Around the same time, the most important final games of the season were moved to Cremona due to building work at the Giglio Stadium. But the 8,000 fans who travelled to the city for a play-off game against Avellino were left disappointed, with Avellino eventually winning through.
The real drama then exploded off the field when it was revealed club debts were no longer serviceable. Fans soon mobilised in the centre of Reggio Emilia demanding civic intervention by the mayor to save the city’s professional club, but they eventually folded.
They were forced to start over again in C2 when a consortium emerged out of the dissolution to reform the club. The club badge and legal entity was saved and the club re-established itself as AC Reggiana 1919 SpA.
US Sassuolo: The Rise
If Reggiana were a spent force on the way down the league ladder, by 2005, US Sassuolo were a club well and truly on the up. They reached Serie C1 in 2006 and soon they were proving themselves to be a serious contender for promotion to Serie B. Thanks to sponsorship from MAPEI and astute coaching appointments such as Massimiliano Allegri, Sassuolo were emerging as a club with ambition.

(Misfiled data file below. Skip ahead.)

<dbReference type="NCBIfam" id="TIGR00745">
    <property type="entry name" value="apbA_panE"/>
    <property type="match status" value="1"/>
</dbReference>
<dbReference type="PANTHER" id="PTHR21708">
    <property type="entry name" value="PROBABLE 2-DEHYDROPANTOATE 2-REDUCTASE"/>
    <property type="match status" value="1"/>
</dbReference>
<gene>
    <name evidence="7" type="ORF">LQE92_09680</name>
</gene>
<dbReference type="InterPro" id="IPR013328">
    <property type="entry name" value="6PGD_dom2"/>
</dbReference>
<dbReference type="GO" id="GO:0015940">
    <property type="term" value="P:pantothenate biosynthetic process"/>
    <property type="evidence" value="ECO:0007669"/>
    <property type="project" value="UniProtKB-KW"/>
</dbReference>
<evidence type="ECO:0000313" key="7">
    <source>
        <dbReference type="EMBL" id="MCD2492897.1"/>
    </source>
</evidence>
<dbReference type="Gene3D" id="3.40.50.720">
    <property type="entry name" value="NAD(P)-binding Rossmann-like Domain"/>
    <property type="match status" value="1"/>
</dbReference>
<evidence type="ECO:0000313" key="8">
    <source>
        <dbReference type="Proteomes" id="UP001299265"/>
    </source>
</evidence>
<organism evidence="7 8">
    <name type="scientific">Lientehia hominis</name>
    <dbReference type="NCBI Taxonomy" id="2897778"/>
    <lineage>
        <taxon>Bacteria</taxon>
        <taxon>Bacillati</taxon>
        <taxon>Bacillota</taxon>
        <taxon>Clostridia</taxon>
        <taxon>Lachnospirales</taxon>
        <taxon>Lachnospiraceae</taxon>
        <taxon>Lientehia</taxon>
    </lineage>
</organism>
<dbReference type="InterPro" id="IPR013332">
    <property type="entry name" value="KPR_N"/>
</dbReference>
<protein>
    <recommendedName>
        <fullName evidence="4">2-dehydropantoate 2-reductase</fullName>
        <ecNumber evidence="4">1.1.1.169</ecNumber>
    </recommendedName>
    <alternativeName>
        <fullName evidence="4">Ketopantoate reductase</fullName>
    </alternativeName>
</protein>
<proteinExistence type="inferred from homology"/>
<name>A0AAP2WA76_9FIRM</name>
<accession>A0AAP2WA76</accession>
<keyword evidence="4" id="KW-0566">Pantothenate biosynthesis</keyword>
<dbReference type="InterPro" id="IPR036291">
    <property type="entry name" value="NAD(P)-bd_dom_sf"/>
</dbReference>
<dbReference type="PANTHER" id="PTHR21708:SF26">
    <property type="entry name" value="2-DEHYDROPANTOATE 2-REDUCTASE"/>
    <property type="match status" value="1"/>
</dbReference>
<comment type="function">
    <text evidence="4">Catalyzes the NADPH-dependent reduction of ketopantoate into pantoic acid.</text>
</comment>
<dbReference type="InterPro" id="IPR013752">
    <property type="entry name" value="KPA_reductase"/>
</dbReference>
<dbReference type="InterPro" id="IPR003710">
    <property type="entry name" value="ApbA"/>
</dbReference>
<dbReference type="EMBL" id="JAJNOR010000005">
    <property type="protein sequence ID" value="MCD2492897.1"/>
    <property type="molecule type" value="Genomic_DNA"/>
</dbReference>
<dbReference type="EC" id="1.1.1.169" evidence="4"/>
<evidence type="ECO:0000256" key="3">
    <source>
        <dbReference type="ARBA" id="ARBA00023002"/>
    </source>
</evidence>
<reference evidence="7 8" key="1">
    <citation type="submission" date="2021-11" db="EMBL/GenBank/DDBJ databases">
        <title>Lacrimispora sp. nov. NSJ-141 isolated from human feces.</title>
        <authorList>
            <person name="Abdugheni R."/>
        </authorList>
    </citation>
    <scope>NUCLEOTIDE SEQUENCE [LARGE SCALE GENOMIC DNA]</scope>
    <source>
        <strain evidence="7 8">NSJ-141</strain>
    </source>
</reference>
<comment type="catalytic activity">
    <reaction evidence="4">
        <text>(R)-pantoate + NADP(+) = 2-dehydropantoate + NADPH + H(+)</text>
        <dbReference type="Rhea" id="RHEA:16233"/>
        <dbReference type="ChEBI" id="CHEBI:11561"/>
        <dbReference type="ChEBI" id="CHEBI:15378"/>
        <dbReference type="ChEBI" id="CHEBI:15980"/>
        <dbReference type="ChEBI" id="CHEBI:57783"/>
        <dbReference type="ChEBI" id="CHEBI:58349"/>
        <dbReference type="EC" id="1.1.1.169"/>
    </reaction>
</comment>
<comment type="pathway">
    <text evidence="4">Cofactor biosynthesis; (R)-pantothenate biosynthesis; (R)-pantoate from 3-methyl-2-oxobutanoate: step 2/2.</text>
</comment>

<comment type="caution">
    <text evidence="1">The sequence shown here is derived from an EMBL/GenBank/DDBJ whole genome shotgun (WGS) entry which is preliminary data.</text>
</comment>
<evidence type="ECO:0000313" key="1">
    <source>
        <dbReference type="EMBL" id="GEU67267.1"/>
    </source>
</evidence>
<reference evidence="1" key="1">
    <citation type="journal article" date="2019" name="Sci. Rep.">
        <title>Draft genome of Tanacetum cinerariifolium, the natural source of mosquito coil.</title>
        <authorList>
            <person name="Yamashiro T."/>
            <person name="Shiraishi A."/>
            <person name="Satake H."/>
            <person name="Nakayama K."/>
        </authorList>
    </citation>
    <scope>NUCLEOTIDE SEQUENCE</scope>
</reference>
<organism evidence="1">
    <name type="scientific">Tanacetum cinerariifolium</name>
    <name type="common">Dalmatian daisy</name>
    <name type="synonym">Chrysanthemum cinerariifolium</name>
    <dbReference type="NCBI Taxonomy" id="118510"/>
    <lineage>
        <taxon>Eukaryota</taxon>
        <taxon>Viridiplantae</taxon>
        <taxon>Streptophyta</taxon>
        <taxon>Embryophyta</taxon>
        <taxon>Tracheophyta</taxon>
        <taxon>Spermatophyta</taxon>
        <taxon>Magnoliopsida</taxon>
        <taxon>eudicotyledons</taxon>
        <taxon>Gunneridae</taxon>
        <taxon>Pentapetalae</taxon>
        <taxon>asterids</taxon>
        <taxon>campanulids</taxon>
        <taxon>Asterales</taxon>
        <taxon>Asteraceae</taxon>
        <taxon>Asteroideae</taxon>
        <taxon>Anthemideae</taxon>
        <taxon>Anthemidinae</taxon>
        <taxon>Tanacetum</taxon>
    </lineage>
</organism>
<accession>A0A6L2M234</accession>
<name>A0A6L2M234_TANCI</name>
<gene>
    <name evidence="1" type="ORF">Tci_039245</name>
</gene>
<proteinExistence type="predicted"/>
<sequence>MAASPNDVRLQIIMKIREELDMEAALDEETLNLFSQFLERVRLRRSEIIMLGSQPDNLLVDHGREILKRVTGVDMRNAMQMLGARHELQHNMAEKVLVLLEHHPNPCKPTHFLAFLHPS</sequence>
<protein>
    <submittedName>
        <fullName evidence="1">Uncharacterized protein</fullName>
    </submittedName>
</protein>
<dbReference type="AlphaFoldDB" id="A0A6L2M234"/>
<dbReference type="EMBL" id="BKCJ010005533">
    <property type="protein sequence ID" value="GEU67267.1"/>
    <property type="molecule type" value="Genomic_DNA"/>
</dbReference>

By April 2008, the Neroverdi were a Serie B club, but its humble home stadium at the Stadio Enzo Ricci was clearly unusable for Serie B. Soon a decision was made to move to Modena’s Stadio Alberto Braglia, a location some 17km from the town of Sassuolo.
By the time Sassuolo’s promotion to Serie A was gained for the start of the 2013-2014 season, higher profile football fixtures had already taken place at the home of Reggiana. Carpi had used the Stadio Giglio for some of its home matches during the 2011–12 Serie B season as well as the Stadio Braglia in Modena.
Meanwhile, Reggiana continued to play in their home stadium and had its headquarters relocated to the club and its historical museum located in the Main Stand. But the future of this stadium needed to be resolved. In 2013, the city of Reggio Emilia hosted a public auction and up for grabs were the naming rights for the stadium. The rights were eventually won by ceramic paint and adhesive manufacturer, MAPEI. This was eye opening given the involvement of US Sassuolo Calcio by way of sponsorship since the start of the new millennium.